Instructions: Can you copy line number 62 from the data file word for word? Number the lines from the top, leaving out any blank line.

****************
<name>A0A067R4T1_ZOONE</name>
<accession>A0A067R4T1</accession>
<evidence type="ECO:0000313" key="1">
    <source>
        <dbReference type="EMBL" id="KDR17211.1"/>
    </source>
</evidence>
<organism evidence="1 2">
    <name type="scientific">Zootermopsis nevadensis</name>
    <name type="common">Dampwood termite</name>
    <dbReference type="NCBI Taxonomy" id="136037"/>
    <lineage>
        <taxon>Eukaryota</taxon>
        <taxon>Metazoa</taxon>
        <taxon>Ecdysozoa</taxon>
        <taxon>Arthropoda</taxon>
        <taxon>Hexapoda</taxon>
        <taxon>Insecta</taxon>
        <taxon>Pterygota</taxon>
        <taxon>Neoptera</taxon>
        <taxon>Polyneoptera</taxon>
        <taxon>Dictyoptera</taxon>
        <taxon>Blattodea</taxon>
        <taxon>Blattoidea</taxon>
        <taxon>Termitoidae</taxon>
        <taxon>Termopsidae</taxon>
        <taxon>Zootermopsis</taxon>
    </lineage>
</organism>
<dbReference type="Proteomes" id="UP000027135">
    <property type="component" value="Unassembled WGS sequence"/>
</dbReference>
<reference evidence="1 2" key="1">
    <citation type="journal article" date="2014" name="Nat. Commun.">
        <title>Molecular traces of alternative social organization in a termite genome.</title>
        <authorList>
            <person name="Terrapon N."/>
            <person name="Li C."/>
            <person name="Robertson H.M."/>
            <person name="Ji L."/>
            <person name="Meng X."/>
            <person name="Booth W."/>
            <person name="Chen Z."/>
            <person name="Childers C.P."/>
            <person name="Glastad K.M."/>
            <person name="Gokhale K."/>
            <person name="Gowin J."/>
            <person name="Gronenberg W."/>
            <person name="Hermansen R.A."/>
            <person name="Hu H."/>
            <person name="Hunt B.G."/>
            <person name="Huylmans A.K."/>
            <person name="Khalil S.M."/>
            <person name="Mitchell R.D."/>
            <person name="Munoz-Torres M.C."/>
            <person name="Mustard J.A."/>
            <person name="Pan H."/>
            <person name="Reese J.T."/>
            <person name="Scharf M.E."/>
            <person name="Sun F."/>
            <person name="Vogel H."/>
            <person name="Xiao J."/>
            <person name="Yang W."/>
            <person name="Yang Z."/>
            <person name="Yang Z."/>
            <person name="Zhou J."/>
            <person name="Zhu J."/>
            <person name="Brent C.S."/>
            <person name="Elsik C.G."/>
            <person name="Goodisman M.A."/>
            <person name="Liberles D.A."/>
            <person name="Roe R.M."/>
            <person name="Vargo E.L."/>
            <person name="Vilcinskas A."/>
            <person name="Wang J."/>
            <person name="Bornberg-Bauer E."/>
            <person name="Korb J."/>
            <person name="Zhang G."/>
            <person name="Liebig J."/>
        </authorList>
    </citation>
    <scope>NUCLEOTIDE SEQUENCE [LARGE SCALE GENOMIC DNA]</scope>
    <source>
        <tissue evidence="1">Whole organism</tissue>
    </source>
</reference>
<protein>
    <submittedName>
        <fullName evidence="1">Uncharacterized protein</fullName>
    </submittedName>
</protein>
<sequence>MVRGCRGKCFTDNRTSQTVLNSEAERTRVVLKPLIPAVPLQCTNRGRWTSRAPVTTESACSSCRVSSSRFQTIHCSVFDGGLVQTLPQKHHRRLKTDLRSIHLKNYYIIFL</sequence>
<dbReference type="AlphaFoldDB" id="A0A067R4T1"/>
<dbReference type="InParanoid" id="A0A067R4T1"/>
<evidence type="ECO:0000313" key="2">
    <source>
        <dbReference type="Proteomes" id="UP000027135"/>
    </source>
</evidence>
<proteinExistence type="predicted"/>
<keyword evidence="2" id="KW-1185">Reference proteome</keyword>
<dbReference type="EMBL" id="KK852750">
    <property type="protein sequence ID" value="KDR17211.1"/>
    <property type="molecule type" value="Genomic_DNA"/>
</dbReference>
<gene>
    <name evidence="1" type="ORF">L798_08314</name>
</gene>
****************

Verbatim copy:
            <person name="Xiao J."/>